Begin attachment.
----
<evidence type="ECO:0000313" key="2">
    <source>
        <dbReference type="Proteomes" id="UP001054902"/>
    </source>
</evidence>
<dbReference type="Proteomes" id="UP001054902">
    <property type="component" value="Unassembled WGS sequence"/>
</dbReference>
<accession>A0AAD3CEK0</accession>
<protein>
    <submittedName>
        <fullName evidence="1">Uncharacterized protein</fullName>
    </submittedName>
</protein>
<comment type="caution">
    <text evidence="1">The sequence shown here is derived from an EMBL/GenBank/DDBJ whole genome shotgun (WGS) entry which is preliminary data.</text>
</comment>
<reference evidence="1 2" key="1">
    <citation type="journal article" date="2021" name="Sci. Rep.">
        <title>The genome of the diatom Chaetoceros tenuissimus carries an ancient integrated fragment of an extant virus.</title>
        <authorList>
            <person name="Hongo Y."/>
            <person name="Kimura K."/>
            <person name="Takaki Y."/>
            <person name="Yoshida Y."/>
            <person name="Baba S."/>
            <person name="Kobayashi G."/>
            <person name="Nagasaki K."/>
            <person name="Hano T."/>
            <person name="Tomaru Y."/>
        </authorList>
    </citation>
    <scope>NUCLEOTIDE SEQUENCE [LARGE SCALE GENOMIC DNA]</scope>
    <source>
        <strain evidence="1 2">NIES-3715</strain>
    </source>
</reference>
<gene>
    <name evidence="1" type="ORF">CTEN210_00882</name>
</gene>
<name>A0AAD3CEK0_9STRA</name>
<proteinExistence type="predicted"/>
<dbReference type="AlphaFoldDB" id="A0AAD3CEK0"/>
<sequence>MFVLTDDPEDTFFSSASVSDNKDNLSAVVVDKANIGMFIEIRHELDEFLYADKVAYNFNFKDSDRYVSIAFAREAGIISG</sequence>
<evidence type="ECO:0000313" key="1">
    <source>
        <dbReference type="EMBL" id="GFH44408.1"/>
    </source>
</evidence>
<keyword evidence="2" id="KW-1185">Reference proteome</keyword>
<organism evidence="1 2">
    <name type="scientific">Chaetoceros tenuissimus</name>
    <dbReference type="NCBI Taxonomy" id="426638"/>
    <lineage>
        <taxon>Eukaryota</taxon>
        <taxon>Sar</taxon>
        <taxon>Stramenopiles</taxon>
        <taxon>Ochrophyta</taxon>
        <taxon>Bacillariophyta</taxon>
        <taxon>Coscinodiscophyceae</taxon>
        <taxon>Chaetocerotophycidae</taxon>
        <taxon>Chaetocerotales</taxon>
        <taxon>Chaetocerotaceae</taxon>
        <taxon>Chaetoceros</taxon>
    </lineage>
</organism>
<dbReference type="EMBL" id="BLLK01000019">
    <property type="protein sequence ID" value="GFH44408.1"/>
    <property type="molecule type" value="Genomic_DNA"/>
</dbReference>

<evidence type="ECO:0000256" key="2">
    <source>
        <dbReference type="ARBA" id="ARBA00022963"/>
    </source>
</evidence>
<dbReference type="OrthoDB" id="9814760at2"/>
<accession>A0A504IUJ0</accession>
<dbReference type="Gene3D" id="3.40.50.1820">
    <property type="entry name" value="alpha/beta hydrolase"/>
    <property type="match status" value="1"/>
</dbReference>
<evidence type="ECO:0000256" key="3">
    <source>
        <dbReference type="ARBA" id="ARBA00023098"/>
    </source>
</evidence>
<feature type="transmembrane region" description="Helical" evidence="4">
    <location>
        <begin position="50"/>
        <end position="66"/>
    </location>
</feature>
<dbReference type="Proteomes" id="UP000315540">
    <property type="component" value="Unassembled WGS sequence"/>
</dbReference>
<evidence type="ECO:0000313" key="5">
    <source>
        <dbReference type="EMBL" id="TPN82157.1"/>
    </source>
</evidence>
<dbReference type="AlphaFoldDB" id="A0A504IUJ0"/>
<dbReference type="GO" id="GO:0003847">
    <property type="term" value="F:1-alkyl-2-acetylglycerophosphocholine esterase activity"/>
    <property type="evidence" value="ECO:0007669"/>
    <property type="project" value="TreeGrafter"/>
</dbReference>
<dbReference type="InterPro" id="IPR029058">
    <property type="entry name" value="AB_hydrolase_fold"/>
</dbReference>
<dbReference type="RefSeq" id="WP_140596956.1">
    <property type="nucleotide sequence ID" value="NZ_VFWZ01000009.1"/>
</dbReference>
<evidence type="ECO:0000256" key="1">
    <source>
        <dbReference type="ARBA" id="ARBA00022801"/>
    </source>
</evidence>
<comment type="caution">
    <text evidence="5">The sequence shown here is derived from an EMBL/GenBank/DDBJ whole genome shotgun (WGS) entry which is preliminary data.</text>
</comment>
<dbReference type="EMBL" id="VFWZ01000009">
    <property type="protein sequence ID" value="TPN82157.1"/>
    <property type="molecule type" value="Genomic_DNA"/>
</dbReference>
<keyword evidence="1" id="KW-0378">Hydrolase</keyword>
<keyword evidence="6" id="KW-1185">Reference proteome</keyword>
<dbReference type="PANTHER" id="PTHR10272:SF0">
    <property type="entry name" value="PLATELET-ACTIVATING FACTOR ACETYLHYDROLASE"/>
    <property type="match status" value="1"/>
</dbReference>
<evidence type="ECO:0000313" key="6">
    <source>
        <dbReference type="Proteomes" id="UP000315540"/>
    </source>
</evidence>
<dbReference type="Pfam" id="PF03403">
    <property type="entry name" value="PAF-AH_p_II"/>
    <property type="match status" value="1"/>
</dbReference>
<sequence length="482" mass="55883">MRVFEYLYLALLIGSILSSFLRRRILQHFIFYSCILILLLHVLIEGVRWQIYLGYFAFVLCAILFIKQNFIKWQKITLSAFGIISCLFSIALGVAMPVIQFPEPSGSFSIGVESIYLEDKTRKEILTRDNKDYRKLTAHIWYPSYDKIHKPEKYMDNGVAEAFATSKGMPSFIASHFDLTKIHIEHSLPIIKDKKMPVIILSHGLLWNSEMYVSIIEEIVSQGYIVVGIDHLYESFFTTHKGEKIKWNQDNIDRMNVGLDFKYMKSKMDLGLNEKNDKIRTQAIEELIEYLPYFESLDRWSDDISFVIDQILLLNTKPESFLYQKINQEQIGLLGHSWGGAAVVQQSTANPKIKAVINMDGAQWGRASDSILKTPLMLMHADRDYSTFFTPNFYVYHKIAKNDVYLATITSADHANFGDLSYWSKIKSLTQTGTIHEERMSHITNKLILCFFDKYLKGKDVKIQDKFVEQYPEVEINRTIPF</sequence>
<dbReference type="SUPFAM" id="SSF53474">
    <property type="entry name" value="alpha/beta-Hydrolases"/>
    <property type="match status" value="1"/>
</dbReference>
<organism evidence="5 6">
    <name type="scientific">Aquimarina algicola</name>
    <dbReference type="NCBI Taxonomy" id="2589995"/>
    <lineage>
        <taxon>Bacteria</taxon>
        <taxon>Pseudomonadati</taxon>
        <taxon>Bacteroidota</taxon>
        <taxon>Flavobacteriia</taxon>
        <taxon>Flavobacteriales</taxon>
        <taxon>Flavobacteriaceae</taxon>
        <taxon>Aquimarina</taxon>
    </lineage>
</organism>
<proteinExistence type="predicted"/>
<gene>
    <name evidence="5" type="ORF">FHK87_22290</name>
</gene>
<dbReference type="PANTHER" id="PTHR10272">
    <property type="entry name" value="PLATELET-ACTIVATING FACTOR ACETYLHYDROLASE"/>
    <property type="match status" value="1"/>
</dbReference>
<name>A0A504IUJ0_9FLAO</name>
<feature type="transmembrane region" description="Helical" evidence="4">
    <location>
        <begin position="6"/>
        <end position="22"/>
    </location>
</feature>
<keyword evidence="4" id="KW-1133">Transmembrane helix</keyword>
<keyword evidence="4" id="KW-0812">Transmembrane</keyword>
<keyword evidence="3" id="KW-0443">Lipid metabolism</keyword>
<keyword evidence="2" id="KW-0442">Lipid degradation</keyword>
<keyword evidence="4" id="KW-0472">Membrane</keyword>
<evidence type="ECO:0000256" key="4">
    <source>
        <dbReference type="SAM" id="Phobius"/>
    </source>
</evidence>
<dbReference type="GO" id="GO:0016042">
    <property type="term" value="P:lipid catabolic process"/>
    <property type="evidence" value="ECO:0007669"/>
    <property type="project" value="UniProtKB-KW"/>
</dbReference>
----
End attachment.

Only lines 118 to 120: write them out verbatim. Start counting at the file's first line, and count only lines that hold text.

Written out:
<comment type="caution">
    <text evidence="5">The sequence shown here is derived from an EMBL/GenBank/DDBJ whole genome shotgun (WGS) entry which is preliminary data.</text>
</comment>